Riders having a lack of equipment (particularly helmets), not using the scooters properly (including the use of indicators) and not riding responsibly on the roads were all issues mentioned in the stories of non-users. This interlinks with the idea of e-scooter riders being seen as a general danger to non-users with whom they share the space (Wallius et al., 2021). Some non-users suggested the need for e-scooter training to be mandatory before riding. The scooter stories in Table 14 below show a number of different concerns that non-users have in relation to the scooters.
|“I am very scared and nervous about using e-scooters so have chosen not to use them. I think if I was to use them, I would need someone to teach me how to properly use them.”||18–24||Female||Student|
|“My daughter (18) fell off one and needed hospital treatment—they are very unsafe and open to abuse.”||45–54||Female||Staff|
|“Inexperienced non drivers, riding on the road, leaving their signal lights on, indicating to turn left and carrying straight on. Excessive speed on the pavements in crowded areas, not a great combination when young children are about. Riding at night without lights.”||45–54||Male||Staff|
|“People do not wear helmets, and I have had to stop and provide first aid to people who have fallen off. They are often driven by drunk people and have multiple people riding them. I also think that the police aren’t doing enough to stop the use of privately owned scooters.”||18–24||Female||Student|
Interestingly, these stories highlight the topic of legality. Many non-users appear to see e-scooter users as operating outside the law, with a general feeling of users being subject to fewer or less-enforced rules. Statements from non-users raise a question the fairness of road use in relation to regulations. E-scooter riders are seen as disobeying the rules of the road more frequently, yet being penalised less often than car drivers, which some non-users see as unfair. This highlights the need for a review and update of legislation and policies surrounding rented and private e-scooters to try to manage these conflicts.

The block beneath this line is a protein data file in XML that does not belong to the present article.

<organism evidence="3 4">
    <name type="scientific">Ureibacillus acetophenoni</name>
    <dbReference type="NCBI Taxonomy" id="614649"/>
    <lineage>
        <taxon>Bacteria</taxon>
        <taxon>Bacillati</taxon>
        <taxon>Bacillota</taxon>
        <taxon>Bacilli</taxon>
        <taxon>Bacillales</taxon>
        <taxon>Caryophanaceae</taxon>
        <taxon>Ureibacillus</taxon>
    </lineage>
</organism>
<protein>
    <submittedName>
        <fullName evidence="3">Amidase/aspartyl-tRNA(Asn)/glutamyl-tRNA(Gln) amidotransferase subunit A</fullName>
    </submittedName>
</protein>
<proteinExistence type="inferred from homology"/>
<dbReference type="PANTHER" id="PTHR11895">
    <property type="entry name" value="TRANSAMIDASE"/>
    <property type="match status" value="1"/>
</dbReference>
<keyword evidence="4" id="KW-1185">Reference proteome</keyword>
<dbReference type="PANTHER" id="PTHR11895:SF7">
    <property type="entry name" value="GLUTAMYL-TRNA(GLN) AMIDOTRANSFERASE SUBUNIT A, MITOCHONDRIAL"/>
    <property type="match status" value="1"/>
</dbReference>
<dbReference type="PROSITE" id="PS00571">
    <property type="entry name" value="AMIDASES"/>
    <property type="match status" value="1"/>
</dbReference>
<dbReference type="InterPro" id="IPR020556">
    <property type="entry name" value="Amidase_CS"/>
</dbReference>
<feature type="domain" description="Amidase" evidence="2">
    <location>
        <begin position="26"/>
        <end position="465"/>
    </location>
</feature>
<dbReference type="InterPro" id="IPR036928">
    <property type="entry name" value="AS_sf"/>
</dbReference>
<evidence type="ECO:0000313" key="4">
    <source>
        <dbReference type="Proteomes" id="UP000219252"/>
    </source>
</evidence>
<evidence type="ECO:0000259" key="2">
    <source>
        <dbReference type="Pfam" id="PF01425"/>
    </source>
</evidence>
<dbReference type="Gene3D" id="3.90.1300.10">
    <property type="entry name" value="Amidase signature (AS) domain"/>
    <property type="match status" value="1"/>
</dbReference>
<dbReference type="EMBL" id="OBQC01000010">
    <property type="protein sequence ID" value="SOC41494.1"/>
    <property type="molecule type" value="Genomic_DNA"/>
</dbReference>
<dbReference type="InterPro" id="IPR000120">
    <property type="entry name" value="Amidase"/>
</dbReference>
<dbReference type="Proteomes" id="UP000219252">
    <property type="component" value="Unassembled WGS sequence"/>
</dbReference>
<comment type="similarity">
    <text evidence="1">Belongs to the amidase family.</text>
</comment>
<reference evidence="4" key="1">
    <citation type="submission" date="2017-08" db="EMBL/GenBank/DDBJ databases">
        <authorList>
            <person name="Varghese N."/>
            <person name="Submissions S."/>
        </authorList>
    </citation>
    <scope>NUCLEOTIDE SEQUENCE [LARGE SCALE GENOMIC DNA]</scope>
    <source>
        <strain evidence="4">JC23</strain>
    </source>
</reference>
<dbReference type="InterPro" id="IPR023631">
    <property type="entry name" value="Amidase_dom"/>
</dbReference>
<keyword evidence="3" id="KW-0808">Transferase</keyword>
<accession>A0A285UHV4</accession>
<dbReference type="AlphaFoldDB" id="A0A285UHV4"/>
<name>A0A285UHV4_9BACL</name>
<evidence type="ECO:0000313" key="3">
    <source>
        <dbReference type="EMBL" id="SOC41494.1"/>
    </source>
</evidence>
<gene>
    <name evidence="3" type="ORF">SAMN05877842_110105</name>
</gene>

These stories highlight the negative image of e-scooter users in the minds of non-users, as well as the safety issues and the reality of riding them on UK roads. The issues of safety identified here are explored in more detail later, in the safety section.
As is evident throughout, there is a strong pejorative element to many of the statements in the scooter stories, particularly those of the non-users. Blame for e-scooters’ perceived road and pavement transgressions is almost always placed firmly and only with the scooter riders. And yet, conflicts in urban space are the result of complex relationships and interactions between a whole range of different actors, human and non-human. For example, from an Actor Network Theory perspective (see Callon, 1986; Latour, 1992), the e-scooter is just one part of a large network of actors, including other road users, their vehicles, and the material infrastructure (surfaces, kerbs, lanes, lines, lights, ramps, paths, signage, etc.). E-scooters are currently seen as “out of place” because they are a new mode disrupting long-established urban networks and practices and interacting in novel, conflicting ways with existing users and infrastructures. Whilst e-scooter riders themselves are of course important actors in this disruption, they are not solely and only to blame for conflicts which arise.
Conflicts in urban space
The introduction of e-scooters in the UK has added more strain on road, path, and pavement infrastructure, which (perhaps unsurprisingly) has resulted in conflicts in urban settings (Hosseinzadeh et al., 2021), and our scooter stories illuminate these tensions. The majority of the stories related to conflict come from the non-user perspective and often display annoyance for e-scooters taking up space on the road. Furthermore, e-scooters also dominate pavements (illegally, in the UK), which causes issues for other pedestrians, particularly for those who are less mobile and/or elderly.
E-scooters compete for space on the roads and in cycling infrastructure. In Bristol, more needs to be done to make segregated space for these vulnerable road users. There is a significant differential in speeds between pedestrians and scooter riders and scooter riders and motorised traffic. If they are to be promoted for use, these groups need to be kept separate for their own safety/perception of safety. (Male staff, 35–44)
The underlying trend of the scooter stories calls for the implementation of better cycle lanes and road infrastructure, which can be utilised by e-scooters. Table 15 shows a range of stories with links to issues around the safety, legality and equity of e-scooters.
|“See illegally used by young riders and two riders at a time (which is a very efficient use of space). Drivers can react angrily to them even when they are used sensibly as they are slow. Good to see more variety of modes using the carriageway.”||55–64||Male||Student|